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Collins must use her voice

Sen. Susan Collins is once again failing to live up to her reputation. For years, Collins was known as a defender of choice and a defender of women. As recently as 2017, she said “Throughout my service in the Senate, I have been a strong proponent of measures to promote and protect women’s health.”

And on Nov. 3, despite overwhelmingly voting blue at the top of their ballots, Mainers chose to send her back to the U.S. Senate apparently because they believed that she would continue to represent a moderate and pro-woman voice in Washington. But once again a matter of protecting women is before Congress, and once again our senior senator is suspiciously silent.

U.S. Immgration and Customs Enforcement has allegedly been perpetrating medical abuse on women detained at the Irwin County Detention Center by performing medically unnecessary and nonconsensual gynecological procedures, and now ICE is deporting the witnesses. At least six women have already reportedly been deported, and several more have been at an imminent risk. The federal government has agreed to stop these deportations for now, but that is temporary. The investigation into ICE’s alleged abuses cannot be completed without witnesses, and over 100 members of Congress signed a letter demanding these deportations halt.

“Our senator” was not among them. By refusing to speak out against the retaliatory deportation of witnesses, I believe Collins is not only failing women, but also ignoring ICE’s obstruction of justice. This is a moment when we need a senator willing to “promote and protect women’s health.” Collins must join her colleagues in opposing these deportations.

Glynis O’Meara


Questionable at best

I am disappointed with your recent front page article about an outdoor school showing photos with absolutely no mask wearing or social distancing.

At a time when COVID-19 case numbers in Maine are growing exponentially, your choice to feature a school that doesn’t follow safety guidelines is questionable at best.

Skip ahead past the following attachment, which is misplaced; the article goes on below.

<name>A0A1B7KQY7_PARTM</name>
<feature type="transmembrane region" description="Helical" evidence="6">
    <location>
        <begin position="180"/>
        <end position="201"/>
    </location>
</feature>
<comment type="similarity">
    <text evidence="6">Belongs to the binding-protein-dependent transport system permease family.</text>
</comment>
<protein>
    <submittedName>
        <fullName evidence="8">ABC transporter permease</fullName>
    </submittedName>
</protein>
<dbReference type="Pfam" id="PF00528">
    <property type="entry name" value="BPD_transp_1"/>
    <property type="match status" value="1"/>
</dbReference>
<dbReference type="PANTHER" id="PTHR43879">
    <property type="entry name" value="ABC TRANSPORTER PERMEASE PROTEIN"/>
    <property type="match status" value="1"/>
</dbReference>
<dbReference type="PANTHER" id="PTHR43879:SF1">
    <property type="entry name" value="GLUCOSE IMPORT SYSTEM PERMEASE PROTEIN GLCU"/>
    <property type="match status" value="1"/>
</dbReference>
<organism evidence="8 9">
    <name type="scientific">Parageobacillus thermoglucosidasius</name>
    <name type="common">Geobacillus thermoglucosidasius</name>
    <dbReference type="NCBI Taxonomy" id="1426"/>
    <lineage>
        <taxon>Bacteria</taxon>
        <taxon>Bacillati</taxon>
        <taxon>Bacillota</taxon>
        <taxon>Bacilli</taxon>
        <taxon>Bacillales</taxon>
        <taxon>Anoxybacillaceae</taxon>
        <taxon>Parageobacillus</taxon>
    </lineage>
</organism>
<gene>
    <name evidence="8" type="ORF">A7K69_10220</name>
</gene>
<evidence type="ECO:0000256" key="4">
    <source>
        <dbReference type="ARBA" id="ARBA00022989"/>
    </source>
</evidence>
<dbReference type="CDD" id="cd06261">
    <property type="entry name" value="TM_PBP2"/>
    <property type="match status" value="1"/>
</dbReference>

Jana Sutherland


Financial literacy

In today’s society, how many many young adults understand personal finance? It’s safe to say, far fewer than expected. Whether a college graduate or straight out of high school, many of these young adults have had very little experience or teaching on this subject. Personal finance works with basic money management, credit cards, debt, taxes, and so on.

The sad truth is, many young adults won’t be able to handle the financial difficulties of the real world. Personal finance should be taught in schools. Instead, schools focus on subjects that will only take us so far. We need to focus on the real problems of this generation. Even in college, the education built around financing is scant and scattered.

Not all students take their education to college. It’s safe to say approximately 30 percent of students enter the workforce after graduation. With that being said, high school is the proper time to embed these life skills within the student. Even if the fundamentals were taught to kids, it can help prepare students for future unseen financial challenges.

Something else to take into consideration is what goes on outside the classroom. There needs to be an affiliation between school, parents and financial life decisions because, in the end, their ultimate goal is to help us young adults succeed. That success needs to go beyond the classroom.

Personal finance does not need to be a tedious and anxious process. With basic understanding and teaching, later in life you’ll realize just how important it is.

Hunter Kimball